16 ounces of pasta cooked, drained and set aside to cool.
1 cup of Italian salad dressing
1 medium red onion sliced into rings
3 chopped tomatoes
2 chopped cucombers
2 chopped green peppers
1 carrot (shredded or chopped)
When pasta is cool, mix with other ingredients in a large bowl. Cover, place in fridge overnight to allow it to chill and marinate.
This is a really good recipe and you can also add shredded cheese to it or, Renata's favorite at the Fourth of July, some corn kernals.
Let's turn to the economy. This is disturbing:
The Associated Press - - 5 minutes ago
NEW YORK - Citigroup, still partly owned by the government after a rescue during the financial meltdown, is giving raises to top executives that could amount to millions of dollars and using stock to get around a cap on cash pay at bailed-out banks.
Citigroup's Pandit Takes $1 in Compensation for 2010 New York Times
Citi chief to draw full pay again in 2011 Financial Times
We bail them out -- that's you and me, our children and our grandchildren -- and its bonus time for a company that is not out of the woods. Why do we do these bail outs? People are hurting in this economy and this is what we're doing?
Why the hell didn't the White House put in strict guidelines? Because they just love to see us taken to the cleaners? That's certainly how it looks.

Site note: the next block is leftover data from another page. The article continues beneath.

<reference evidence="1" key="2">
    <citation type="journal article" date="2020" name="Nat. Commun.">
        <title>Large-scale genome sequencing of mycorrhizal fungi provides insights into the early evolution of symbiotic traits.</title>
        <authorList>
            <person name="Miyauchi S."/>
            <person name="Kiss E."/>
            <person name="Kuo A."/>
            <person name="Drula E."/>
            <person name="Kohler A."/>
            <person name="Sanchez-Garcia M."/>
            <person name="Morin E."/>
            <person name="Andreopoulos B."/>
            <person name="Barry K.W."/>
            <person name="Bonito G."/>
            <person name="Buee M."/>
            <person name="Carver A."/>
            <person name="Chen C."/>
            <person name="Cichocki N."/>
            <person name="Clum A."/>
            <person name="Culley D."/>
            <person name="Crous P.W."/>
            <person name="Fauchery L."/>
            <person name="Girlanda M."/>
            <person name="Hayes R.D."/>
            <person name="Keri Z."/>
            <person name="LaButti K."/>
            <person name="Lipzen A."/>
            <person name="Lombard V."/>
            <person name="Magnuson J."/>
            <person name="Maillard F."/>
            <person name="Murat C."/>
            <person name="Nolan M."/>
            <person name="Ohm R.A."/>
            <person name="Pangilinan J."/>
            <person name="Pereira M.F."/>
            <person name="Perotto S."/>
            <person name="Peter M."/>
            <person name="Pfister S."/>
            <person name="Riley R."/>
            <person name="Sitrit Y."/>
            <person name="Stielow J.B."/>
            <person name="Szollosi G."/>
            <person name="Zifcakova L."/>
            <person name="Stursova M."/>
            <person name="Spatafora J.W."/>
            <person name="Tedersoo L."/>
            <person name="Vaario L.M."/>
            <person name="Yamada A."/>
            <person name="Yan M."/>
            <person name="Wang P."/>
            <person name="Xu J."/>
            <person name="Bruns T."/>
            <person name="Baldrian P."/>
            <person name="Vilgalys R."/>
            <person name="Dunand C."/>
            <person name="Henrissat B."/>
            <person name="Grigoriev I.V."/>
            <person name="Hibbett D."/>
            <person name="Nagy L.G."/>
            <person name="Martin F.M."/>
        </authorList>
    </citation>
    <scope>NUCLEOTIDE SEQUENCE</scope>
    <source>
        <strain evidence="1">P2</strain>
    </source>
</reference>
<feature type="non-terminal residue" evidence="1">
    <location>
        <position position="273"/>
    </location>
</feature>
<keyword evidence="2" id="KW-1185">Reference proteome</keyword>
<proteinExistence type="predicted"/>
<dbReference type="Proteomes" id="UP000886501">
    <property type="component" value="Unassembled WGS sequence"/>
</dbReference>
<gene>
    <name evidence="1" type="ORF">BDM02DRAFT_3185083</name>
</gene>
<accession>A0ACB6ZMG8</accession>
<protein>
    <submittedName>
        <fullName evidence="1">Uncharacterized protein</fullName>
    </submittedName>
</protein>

It would be so nice to have someone in the White House who knows what they're doing. Maybe Bill Clinton was the exception and we won't see anyone else capable of managing the economy again? I have no idea. But Barack mocked the Clinton era when he ran for president. I don't know anyone who wouldn't trade the economy of those times for the one today.
Liz Peek's latest column on the economy is up at wowOwow and this is the opening:
About the only thing that Americans seem to agree on these days is that the health of small businesses is important to our future. It is therefore noteworthy that a new government study from economist Mark Crain of Lafayette College shows that the cost of federal regulations is stifling our smaller companies. Crain reports that compliance with the gazillion rules and regulations handed down by our nation’s bureaucrats are much more burdensome for companies with fewer than 20 employees than for their larger counterparts. Specifically, Crain says that little firms spend $10,585 per employee to meet federal regulations, compared to $7,755 per employee for the largest businesses.
That’s a pretty heavy load to lift. The breakdown includes more than $4,000 in environmental costs, $781 to comply with OSHA charges and in excess of $4,000 per employee to comply with economic costs. Crain, who updated a report first issued in 2005, estimates the total cost of the nation’s compliance with federal regulation at $1.75 trillion. By the way, that is up nearly 50% from (a recalculated) $1.172 trillion in 2005. The perception that government regulators have been slacking off over the past decade is pure fiction. At a time when many small businesses are struggling, having the government continue to ladle on regulatory costs seems nuts.
This is C.I.'s "Iraq snapshot" for Friday: